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Dave K. Banerjea


Calibration Apps Evolve for a Mobile Workforce

Data in the cloud for feet on the ground

Published: Monday, February 10, 2014 - 14:54

Like so many other business software applications, calibration management software has evolved from simple beginnings as a digital index-card system that reminded operators when their instrument and tool calibrations were due. During the past 25 years, these systems have matured and are more comprehensive, analytical, scalable, and secure, and have moved from traditional desktop software, to web-based, hosted, and mobile.

Desktop software

Desktop application software is traditional software that resides on a desktop or laptop computer. The software is stored on the local hard drive, and the data files are stored either locally or on a shared network drive; all of the processing takes place on the local computer. This type of system continues to make up the majority of commercially available calibration management systems and software in general.

Not much has fundamentally changed other than user interfaces have vastly improved, and the number of features has exponentially increased. Raw computing power, memory, and storage have reached new levels of performance and have helped to offset most of the issues caused by huge software feature sets, large multiuser databases, and cumbersome data analysis routines.

Calibration and maintenance management software converge

Maintenance management software allows facilities to track, analyze, optimize, and report on everything from assets, preventive maintenance schedules, and work orders to inventory, staff, purchasing, and much more at a single location or at multiple facilities around the world.

Some organizations are looking to combine their calibration and maintenance software applications into a single, unified system for easier management, improved compliance, and lower costs. Other organizations have maintenance departments that are responsible for both instrument calibrations and equipment and facilities maintenance; they are looking to bring together key operational processes and management systems. A combined calibration and maintenance system can save time, reduce training, combine key operational processes, reduce costs, and increase productivity in managing all of their enterprise assets (see figure 1). And, combining the two into one system can allow for single-track FDA validation. FDA-regulated companies such as pharmaceutical, medical device, and food manufacturers are required to validate their software applications prior to use, and it is much less complex and costly to validate one system than two.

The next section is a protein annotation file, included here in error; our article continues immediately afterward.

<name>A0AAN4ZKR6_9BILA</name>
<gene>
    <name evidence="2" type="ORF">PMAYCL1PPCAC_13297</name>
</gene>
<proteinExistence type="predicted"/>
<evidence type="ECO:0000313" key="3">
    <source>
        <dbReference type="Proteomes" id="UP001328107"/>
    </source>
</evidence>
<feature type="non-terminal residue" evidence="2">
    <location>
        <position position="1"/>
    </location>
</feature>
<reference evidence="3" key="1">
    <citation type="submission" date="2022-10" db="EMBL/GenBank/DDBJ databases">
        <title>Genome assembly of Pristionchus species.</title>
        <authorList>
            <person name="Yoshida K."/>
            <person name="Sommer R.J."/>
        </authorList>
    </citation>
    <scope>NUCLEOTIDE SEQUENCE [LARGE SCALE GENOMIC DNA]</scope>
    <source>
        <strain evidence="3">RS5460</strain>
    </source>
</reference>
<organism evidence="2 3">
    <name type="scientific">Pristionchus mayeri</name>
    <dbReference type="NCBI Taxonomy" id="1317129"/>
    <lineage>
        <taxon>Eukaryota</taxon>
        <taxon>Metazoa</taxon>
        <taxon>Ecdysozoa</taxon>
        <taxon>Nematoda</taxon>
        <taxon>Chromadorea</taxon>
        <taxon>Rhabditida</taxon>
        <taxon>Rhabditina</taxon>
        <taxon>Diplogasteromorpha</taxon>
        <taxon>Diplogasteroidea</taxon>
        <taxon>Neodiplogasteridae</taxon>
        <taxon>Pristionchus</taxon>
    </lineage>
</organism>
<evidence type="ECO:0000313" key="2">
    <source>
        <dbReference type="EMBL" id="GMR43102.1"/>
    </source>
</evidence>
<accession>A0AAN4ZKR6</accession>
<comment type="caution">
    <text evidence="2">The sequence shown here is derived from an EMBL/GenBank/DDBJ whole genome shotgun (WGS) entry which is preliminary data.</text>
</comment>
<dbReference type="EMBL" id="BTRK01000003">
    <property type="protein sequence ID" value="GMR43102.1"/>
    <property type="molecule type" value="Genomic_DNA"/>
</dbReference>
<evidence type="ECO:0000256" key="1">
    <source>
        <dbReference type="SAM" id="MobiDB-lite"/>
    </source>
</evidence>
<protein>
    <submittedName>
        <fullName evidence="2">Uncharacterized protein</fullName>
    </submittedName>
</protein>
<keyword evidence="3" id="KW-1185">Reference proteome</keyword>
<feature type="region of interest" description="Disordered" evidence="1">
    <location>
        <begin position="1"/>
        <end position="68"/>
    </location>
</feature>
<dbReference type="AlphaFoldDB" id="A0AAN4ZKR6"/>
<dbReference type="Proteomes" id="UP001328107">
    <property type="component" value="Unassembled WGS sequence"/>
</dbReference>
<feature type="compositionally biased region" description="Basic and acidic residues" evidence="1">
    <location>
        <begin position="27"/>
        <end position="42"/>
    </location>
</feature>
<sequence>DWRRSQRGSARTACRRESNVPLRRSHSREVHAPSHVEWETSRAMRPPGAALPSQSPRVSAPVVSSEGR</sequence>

Figure 1: FaciliWorks combines calibration and maintenance systems. Click for larger image.

Some enterprise resource planning (ERP) systems, such as those from IBM, Oracle, SAP and others, already offer modules for both maintenance and calibration, though for many companies, they tend either to be overly complex and expensive or offer very basic features, with modules added as an afterthought. If your company requires a software solution that combines both maintenance and calibration management with or without single-track validation, look for a software solution that was developed solely with those functions in mind.

Web-based software

Web-based software is accessed and run through a web browser. It can be run over a public network, such as the Internet, or within a private network, such as the company intranet. Both the software application and data reside on the server and are presented through the operator's web browser.

Web-based calibration software allows calibrations to be performed in the field, and gauge and calibration data to be shared between facilities and a mobile workforce, outside calibration labs and customers. Real-time access to the most current data ensures time and cost efficiency throughout your operation. For company IT departments, web applications are appealing because it is much easier and less costly to update and maintain web applications on a few servers vs. distributing, installing, and patching software on hundreds or perhaps thousands of desktop computers.

Web applications are also easily scalable to allow for future growth; users and storage space can be quickly and seamlessly added as needed.

Although there are relatively few choices at present for web-based calibration management software, this will be changing as more IT departments and individuals see the merits of running their business applications through a web browser.

Hosted software

Hosted software, or software as a service (SaaS), or cloud computing is one of the application categories of web-based software. You access the software through a web browser, but both the software and the database reside on the service provider's servers. With SaaS, costs can be greatly reduced and capital expenditures converted to operational expenses.

The biggest benefit of doing SaaS vs. in-house is that with in-house, the client has to purchase a server, keep it up to date, make sure there's enough database storage space, regularly back up the database, and do their own software updates. With SaaS, the provider takes care of all of that. In addition, the cost of a single concurrent user license with SaaS is a small monthly fee. For a client that has the software on its own server, rather than a monthly fee the company buys a concurrent user license for a much higher dollar amount.

Much like an apartment complex, condominium, or hotel, "multi-tenancy" of servers and software applications enables sharing of resources and costs across a large group. This allows for centralization of infrastructure, lower operating costs, fewer IT staff. and reduced electricity costs.